If there's a master plan behind X, it's that a frictional arrangement of ragtag intellects is the best hope for creating products that can solve the world's most intractable issues. Yet Google X, as Teller describes it, is an experiment in itself--an effort to reconfigure the process by which a corporate lab functions, in this case by taking incredible risks across a wide variety of technological domains, and by not hesitating to stray far from its parent company's business. We don't yet know if this will prove to be genius or folly. There's actually no historical model, no ­precedent, for what these people are doing.

But in some ways that makes sense. Google finds itself at a juncture in history that has not come before, and may not come again. The company is almost unimaginably rich and stocked with talent; it is hitting its peak of influence at a moment when networks and computing power and artificial intelligence are coalescing in what many technologists describe as (to borrow the Valley's most popular meme) "the second machine age." In addition, it is trying hard to develop another huge core business to augment its massive search division. So why not do it through X? To Teller, this failure-loving lab has simply stepped into the breach. Small companies don't feel they have the resources to take moonshots. Big companies think it'll rattle shareholders. Government leaders believe there's not enough money, or that Congress will characterize a misstep or failure as a scandal. These days, when it comes to Hail Mary innovation, "Everyone thinks it's somebody's else's job," Teller says.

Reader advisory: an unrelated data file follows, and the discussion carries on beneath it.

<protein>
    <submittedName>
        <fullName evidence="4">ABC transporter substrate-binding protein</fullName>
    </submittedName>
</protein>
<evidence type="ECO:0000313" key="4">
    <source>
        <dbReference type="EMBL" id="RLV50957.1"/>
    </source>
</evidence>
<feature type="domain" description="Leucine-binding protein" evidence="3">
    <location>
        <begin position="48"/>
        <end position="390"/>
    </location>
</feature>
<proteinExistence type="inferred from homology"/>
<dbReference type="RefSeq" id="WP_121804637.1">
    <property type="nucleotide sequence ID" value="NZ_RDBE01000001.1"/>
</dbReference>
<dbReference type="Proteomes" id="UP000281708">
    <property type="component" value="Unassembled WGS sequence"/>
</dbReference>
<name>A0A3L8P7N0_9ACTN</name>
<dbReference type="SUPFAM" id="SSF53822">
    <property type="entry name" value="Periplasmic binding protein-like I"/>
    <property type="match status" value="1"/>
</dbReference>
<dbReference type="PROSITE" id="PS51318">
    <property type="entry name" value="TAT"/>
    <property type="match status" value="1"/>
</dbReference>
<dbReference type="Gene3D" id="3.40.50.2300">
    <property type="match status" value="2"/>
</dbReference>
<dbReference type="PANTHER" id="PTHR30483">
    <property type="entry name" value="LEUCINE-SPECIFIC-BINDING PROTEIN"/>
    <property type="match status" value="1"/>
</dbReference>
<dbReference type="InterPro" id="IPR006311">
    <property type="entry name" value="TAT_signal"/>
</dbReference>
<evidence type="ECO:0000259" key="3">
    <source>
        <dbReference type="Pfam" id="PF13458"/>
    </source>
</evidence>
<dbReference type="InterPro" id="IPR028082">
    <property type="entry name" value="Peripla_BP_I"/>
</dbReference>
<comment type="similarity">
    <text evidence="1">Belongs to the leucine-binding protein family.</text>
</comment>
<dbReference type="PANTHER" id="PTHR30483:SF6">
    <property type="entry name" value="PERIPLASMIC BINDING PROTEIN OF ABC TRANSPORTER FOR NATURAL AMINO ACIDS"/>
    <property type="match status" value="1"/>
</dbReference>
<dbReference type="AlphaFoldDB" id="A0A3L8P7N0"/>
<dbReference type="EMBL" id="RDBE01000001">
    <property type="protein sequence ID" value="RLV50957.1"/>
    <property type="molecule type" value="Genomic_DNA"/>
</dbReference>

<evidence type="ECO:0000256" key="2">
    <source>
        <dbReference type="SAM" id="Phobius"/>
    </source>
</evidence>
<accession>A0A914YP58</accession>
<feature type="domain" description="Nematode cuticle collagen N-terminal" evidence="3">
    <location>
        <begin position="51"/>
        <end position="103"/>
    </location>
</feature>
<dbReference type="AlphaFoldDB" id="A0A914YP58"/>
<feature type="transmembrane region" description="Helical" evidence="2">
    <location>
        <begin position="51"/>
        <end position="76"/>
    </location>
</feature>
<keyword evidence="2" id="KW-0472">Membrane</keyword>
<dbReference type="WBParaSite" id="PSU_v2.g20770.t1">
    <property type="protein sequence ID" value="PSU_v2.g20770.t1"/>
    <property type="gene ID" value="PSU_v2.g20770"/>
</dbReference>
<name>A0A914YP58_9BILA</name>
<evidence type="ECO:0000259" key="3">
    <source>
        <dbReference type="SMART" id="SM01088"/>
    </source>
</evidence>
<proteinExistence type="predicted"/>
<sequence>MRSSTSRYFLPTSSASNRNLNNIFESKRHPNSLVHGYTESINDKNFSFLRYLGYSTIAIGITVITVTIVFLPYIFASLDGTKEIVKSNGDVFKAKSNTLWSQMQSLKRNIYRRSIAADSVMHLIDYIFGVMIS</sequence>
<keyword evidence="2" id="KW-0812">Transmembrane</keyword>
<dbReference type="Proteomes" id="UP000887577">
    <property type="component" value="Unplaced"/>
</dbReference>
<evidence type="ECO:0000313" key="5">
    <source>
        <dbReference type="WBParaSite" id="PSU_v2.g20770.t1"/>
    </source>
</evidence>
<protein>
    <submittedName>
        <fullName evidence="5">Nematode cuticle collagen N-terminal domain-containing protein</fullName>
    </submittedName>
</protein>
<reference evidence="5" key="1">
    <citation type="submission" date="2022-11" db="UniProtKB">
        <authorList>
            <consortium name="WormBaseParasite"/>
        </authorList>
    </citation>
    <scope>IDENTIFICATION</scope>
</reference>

"Playing Putin's Game," Walter Russell Mead, The American Interest

It's time to start thinking strategically about how to deal with Vladimir Putin in a post-Crimea world.